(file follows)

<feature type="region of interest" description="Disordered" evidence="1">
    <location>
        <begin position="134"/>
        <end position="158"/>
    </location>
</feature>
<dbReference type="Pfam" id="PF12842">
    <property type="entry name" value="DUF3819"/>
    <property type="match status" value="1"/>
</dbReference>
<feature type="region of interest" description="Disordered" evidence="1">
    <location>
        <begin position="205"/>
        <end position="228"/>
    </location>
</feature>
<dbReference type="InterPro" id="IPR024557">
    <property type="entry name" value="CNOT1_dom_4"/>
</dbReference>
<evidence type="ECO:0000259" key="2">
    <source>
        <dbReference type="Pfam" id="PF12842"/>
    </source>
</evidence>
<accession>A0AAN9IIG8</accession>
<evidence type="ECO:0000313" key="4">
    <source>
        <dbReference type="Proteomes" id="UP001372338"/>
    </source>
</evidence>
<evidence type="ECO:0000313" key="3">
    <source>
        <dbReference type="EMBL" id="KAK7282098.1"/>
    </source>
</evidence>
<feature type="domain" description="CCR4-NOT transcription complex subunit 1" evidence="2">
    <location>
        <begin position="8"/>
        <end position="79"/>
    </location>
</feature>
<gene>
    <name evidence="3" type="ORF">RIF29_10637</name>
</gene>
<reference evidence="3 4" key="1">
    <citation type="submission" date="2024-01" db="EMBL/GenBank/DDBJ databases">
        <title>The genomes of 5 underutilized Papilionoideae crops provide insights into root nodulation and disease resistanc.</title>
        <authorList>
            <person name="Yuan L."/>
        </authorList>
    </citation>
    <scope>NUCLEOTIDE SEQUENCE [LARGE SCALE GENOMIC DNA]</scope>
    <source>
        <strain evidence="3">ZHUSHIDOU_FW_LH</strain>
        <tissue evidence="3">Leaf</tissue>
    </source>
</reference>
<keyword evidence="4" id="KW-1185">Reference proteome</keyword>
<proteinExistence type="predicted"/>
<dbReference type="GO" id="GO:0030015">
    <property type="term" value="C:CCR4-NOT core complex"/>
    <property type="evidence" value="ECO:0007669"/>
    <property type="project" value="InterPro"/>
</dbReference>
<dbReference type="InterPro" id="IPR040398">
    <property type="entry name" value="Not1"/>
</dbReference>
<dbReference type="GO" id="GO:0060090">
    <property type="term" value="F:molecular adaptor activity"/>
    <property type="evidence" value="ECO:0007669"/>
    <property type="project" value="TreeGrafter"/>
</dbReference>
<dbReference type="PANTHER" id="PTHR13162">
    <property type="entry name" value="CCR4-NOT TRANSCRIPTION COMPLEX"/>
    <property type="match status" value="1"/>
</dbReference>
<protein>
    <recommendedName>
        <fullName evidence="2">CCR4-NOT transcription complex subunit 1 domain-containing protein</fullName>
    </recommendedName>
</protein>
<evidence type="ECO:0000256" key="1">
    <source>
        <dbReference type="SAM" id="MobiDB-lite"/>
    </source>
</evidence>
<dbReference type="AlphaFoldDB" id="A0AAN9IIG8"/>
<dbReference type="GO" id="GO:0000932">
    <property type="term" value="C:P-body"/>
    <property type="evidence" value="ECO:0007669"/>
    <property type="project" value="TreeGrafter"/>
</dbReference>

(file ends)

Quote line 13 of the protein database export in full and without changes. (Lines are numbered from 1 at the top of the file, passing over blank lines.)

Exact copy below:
        <begin position="205"/>